I can see this working for drives made specifically for RAIDs. Lose ECC on single drive configurations and you're asking for trouble. At least for RAIDS, a controller would need to be aware of this and do the remapping themselves, in the end, I don't know if it's worth doing this at all. If some enterprising RAID controller company could prove it works better to do it this way, then I can see it happening.

  • by AP31R0N (723649) on Monday December 28, 2009 @12:35PM (#30572220)

    Ah, so it's saying, "Turn left on Evergreen... it's on that block". And the monstrous estate is from Elm to Fern at State. As opposed to GEOCOORD 32'57"(bunchOfDigits) by 32'57"(more digits).

    Got it.

    With the 1024 byte example, could the address just be "from bit X to bit X+1023"? i guess that too would be too much. All those tiny .dlls and .inis would take more space to define than they actually take.

    Thanks!

  • by Gulthek (12570) on Monday December 28, 2009 @12:36PM (#30572244) Homepage Journal

    It took me longer than it should've to answer this riddle. Shortcut for the similarly caffeine deprived: andrewd18 means "P" as in Windows XP.

    Seriously, I was like "Win...dows?" "U...nix?" "Micro...soft?" "OS...X"? "BS...D"?

  • Re:disable ECC? (Score:4, Interesting)

    by TheLink (130905) on Monday December 28, 2009 @12:47PM (#30572412) Journal
    If they really did that, I'd say they were clueless. Such a feature would increase the odds of error.

    ZFS might checksum every block. But what happens when ZFS is not everywhere? Does the BIOS or whatever equivalent support ZFS checksumming for reading the boot sectors? So those sectors better be 100% or you better be turning it off for boot drives. You have to use ZFS everywhere and for everything. For example, if you ever try to image a 1TB disk without ECC, the odds of bit errors will be high. Even if ZFS can repair it - you'd only find out much later (too late?) and likely after another error prone write.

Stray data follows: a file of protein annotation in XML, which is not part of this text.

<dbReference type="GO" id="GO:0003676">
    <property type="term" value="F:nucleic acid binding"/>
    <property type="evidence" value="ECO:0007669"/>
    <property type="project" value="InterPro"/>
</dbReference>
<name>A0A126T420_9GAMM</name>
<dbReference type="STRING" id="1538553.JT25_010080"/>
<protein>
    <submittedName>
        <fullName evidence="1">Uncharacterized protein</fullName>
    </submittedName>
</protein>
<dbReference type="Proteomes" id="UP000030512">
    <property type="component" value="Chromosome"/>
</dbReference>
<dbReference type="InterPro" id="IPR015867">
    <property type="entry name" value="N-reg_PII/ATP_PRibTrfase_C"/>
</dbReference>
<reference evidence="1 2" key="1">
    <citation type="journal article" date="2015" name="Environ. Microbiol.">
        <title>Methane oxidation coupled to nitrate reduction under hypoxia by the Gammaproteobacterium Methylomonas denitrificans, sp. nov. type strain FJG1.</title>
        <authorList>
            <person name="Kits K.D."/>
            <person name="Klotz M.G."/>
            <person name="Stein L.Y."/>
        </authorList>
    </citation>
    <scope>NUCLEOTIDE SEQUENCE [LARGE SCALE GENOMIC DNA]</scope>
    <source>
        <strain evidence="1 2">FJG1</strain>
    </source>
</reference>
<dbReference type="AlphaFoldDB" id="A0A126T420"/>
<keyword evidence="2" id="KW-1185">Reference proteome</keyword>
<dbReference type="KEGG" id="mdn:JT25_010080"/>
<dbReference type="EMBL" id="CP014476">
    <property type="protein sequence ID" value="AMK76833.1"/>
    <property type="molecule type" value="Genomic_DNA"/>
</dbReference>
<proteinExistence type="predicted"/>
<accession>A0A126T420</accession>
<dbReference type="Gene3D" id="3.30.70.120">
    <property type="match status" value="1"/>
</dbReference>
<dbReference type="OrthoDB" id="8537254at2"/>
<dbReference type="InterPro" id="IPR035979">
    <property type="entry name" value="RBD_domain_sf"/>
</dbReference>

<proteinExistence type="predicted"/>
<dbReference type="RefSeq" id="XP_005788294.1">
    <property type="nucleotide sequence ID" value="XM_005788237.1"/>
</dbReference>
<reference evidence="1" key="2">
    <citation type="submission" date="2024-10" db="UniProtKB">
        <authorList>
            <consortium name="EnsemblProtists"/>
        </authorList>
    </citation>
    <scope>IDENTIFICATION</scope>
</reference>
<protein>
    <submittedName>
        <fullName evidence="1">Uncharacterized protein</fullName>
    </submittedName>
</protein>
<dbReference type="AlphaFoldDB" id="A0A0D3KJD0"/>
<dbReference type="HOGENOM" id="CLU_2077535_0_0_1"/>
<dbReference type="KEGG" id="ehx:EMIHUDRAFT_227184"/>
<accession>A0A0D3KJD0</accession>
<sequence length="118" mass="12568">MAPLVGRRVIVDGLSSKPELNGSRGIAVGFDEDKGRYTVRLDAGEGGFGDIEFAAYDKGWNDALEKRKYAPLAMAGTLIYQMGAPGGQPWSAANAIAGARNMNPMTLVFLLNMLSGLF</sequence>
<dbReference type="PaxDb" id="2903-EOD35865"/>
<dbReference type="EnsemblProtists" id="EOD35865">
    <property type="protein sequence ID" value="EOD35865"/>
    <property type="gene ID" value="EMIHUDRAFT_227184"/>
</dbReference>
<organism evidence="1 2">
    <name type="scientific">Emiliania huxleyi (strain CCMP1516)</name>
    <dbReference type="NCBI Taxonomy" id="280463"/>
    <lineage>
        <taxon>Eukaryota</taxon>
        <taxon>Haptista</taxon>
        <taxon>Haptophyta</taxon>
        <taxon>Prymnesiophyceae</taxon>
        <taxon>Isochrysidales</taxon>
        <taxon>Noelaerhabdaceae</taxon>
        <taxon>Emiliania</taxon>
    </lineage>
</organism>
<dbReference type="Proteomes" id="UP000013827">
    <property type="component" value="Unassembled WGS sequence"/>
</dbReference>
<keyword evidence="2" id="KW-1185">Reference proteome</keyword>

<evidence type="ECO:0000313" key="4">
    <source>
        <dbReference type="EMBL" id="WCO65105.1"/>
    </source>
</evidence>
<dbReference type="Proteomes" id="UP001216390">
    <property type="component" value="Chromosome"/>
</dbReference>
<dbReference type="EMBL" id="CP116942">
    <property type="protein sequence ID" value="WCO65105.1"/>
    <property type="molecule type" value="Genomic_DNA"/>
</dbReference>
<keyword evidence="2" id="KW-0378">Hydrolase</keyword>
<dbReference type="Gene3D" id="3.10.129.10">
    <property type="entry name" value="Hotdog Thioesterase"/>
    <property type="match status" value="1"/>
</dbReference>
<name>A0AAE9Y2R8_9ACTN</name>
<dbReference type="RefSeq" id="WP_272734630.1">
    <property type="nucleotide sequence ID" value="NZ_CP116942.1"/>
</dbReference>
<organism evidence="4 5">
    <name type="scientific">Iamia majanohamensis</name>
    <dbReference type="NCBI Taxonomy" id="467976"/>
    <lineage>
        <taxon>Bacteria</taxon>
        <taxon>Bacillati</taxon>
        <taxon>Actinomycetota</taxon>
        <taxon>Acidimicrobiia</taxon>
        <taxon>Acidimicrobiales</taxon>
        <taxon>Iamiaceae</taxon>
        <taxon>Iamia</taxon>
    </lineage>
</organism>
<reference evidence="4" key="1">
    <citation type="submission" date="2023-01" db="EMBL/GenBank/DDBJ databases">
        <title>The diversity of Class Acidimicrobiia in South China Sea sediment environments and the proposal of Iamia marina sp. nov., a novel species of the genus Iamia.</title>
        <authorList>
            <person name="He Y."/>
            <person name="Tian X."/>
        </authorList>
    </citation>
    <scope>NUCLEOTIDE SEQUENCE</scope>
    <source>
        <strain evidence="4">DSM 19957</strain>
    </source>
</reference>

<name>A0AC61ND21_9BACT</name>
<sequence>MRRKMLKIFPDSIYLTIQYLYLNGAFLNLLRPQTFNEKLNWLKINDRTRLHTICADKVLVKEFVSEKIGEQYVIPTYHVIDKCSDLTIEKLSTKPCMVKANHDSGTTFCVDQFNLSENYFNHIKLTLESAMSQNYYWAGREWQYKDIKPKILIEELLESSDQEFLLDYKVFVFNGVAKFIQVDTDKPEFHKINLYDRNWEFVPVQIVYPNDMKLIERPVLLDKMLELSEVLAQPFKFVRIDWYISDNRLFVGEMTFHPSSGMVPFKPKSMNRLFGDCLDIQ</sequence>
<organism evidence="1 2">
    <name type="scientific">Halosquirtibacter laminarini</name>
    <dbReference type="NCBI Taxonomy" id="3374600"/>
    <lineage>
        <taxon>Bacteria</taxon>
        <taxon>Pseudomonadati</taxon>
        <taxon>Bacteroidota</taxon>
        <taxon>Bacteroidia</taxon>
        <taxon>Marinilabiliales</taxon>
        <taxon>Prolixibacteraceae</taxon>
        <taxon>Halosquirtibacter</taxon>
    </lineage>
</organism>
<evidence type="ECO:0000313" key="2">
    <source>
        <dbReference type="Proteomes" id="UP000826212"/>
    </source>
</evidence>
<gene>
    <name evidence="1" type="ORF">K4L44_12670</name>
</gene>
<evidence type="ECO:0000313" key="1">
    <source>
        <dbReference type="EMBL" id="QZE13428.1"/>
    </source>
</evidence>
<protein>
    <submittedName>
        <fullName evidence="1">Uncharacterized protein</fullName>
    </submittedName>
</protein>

Such a feature would just be creating more opportunities for people to get things wrong.

    And for what benefit?

    > The motivating idea was that this would reduce the overhead involved on ECC and gain extra space.

    I think the people who'd want ZFS or RAID would rather have better reliability than the 10% or so extra space.

    Even if they don't know it at first ;).
  • by AlecC (512609) <aleccawley@gmail.com> on Monday December 28, 2009 @01:15PM (#30572834)

    The ECC (Error Check and Correct) is used for error correction. But generally speaking, the number of bits needed to check a block of data rises slower than the number of bits in the data - probably as the log of the number of bits, though I don't know. So grouping up sectors and providing a slightly longer ECC will save a significant number of the ECC bits. Of course a sector having eight times as many bits is eight times as likely to get corrupted, simply because of its size. But such faults are rare, though not rare enough to ignore. Of course, it will be a fraction less reliable. But the manufacturers do reliability/performance trade-offs all the time, and this is only one more of them. Presumably they reckon they have the reliability under control. If you want greater reliability, you need RAID anyway - to protect against drive failure as well as localized corruption. The probably reckon that anybody with really valuable data will be RAIDed anyway,

  • Actually no. (Score:5, Interesting)

    by Mashiki (184564) <mashiki@NOsPam.gmail.com> on Monday December 28, 2009 @01:23PM (#30572944) Homepage

    Most of the drive manufactures are releasing tools to align the drives to 4k clusters so they can be used under XP. WDC already has theirs out here: WDC Adv Format [wdc.com] Plus instructions on all of their new 1TB and higher drives on how to set them up properly. You do have to jumper them, then format them specially but the drives work fine with 4k clusters. I put one in my work machine on Saturday, works flawlessly.